It is only in the here and now that life can actually be lived. When you are thinking about doing an act of charity or committing a sin, you aren't actually doing it. The act itself is the meritorious or culpable thing, not the contemplation of it. Humans in the West have been retreating from The Real for a long time. The reason Twitting is so popular is that it offers us a new way of doing what we have been doing for decades, pulling back and becoming observers rather than participants.



Mrs McLean said...

How nice to be on the list! I enjoy your blog because I like to read all your news and see what you're working on and, of course, to think with you about The Real.

Thank you, by the way, for demystifying drawing and painting. It gives me hope.

I cannot think about The Real without thinking about Lonergan, which I know will make you scowl with Lonergan-loathing, but there it is. Lonergan writes about "bias" and "the flight from understanding", which really is not much more than people refusing to see what really IS but to distract themselves from it by any means necessary.


Gary Johannes said...

Blake knew: "He who binds to himself a joy/Doth the winged life destroy;/But he who kisses the joy as it flies/Lives in Eternity's sunrise."

BillyHW said...


You break my heart, Hilary.

Anonymous said...

Don't cry, Billy. I might be "Other John" but I'm not sure.


Andrew Cusack said...

Should I feel privileged not to be on the list? I wonder!

hjw said...

Oh, I knew everyone I missed was going to start complaining!

Fr. T. said...

I'm a huge fan of the 'third eye', that eye in the middle of the brain that, no matter what is going on, no matter how intense it is, keeps on observing---if just to have some absurdity to report later on.

Fr. T. said...

Third eye e.g.: I'm in Haiti, it's hot, and we are burying the body of child because ... I look down at my feet and see some kind of clothes, an orange dress. Hmmm---I look at little closer and I realize I'm an standing on the grave's previous' occupant, who has been thrust out to make room for the new. A skull stares back at me. In that moment before the horror engulfs me a little light goes on---I must come back to a take a picture of this.

Anonymous said...

I'm not into the cranky trad critique of the internet. People have found new ways to be rude and annoying with it, sure, but being rude and annoying is not new. It would be better if people were expressing themselves with better forms, but it's worse to not express yourself at all. These are the folk art forms that are available to us. I think the criticism of youtubing and twittering and facebooking mostly come from people who are perfectly capable of ignoring that stuff and keeping their attention on high art, like you do, Miss White, but that would require effort and they're lazy.

I also do not believe in the assertion that the internet ruins people's concentration. Not concentrating is what ruins your concentration.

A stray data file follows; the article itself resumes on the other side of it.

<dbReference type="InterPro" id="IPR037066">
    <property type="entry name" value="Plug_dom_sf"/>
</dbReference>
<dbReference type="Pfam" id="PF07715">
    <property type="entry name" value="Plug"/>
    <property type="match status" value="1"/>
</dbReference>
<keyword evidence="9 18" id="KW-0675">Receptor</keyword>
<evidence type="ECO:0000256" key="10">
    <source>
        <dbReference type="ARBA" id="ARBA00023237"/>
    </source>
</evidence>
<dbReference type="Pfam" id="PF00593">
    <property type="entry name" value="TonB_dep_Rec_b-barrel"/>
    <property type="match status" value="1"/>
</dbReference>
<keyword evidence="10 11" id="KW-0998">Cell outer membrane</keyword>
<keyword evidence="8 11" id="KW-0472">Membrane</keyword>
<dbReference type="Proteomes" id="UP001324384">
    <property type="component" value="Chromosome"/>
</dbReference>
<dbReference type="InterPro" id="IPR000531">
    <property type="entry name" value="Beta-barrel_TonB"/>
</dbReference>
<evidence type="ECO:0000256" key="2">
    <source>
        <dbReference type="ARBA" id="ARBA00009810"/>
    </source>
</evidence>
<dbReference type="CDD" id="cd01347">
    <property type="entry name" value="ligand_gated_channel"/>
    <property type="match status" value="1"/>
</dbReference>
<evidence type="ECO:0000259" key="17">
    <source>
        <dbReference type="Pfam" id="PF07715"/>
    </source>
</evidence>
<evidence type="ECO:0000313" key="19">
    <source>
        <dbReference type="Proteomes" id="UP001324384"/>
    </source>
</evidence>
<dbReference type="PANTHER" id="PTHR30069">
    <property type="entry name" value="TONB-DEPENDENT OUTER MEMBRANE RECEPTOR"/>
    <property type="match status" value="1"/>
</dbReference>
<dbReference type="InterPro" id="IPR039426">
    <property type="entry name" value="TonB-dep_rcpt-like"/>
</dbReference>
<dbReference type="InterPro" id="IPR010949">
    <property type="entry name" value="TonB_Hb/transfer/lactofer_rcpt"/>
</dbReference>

People need to discipline themselves and exercise their will, same as always. I take my iphone, my knitting, and a paperback Henry James to the park. The iphone is not the cause of my facebooking instead of reading. Sure, it's the medium; but it's also the medium of looking up references without having to go home and if the 18mo chews up too many pages of my paper copy I can read the entire text on my little device. - Karen

Anonymous said...

Assuming I'm the "Louise" on your list, I just have to say that I'm really touched that you write for me. I mean, really really touched. I just think you should know. And even if it's another Louise, I'm still really touched, b/c it's a lovely thing to do - to write about the Real, for real people.

I must say, that I do often wish I had more photos, b/c I'm normally too busy living the moments to take them. Sometimes, for the kids' birthday parties, I will assign one of my older children, or my Mum to be the official photographer.

Florence would be hard not to photograph!!!!

Also, I really love your beautiful drawings. Yes, I'm sure you have a way to go to perfect your technique etc, but it's a great privelege to see your work and to see what can be learnt even in our middle age - things that are Real and beautiful and worth all the effort.

Beauty saves!

You are beautiful, Hilary - let your light keep shining!

Hilary Jane Margaret White said...

Yep, you're that Louise. And I have always enjoyed your posts and look forward to them. I also quite admired your blog, and still think that your alternate history "What if Henry VIII hadn't been a twit" was one of the funniest and best things I've read on the net.

Anonymous said...

Gee - that is a much appreciated boost! Thanks! I confess, I laughed my head off when I wrote that thing. It was probably the best thing I'll ever write.

Still really enjoying your art posts.